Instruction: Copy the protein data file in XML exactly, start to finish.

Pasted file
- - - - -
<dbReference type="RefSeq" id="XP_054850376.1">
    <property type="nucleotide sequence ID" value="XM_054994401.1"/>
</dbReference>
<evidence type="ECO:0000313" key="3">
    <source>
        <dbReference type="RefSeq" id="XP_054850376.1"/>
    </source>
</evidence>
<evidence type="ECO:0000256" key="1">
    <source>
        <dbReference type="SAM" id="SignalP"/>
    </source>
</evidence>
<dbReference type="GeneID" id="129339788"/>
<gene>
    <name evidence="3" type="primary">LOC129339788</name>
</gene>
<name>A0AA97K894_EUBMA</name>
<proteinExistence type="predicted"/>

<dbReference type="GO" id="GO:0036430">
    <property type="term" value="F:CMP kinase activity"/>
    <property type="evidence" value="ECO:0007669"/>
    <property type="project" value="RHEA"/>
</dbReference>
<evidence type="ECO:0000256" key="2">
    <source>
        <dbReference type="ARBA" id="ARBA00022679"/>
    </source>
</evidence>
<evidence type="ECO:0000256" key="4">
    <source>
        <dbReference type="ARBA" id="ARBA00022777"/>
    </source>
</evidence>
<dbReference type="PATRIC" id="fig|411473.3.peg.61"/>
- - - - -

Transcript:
<dbReference type="RefSeq" id="XP_054850376.1">
    <property type="nucleotide sequence ID" value="XM_054994401.1"/>
</dbReference>
<evidence type="ECO:0000313" key="3">
    <source>
        <dbReference type="RefSeq" id="XP_054850376.1"/>
    </source>
</evidence>
<evidence type="ECO:0000256" key="1">
    <source>
        <dbReference type="SAM" id="SignalP"/>
    </source>
</evidence>
<dbReference type="GeneID" id="129339788"/>
<gene>
    <name evidence="3" type="primary">LOC129339788</name>
</gene>
<name>A0AA97K894_EUBMA</name>
<proteinExistence type="predicted"/>

<dbReference type="GO" id="GO:0036430">
    <property type="term" value="F:CMP kinase activity"/>
    <property type="evidence" value="ECO:0007669"/>
    <property type="project" value="RHEA"/>
</dbReference>
<evidence type="ECO:0000256" key="2">
    <source>
        <dbReference type="ARBA" id="ARBA00022679"/>
    </source>
</evidence>
<evidence type="ECO:0000256" key="4">
    <source>
        <dbReference type="ARBA" id="ARBA00022777"/>
    </source>
</evidence>
<dbReference type="PATRIC" id="fig|411473.3.peg.61"/>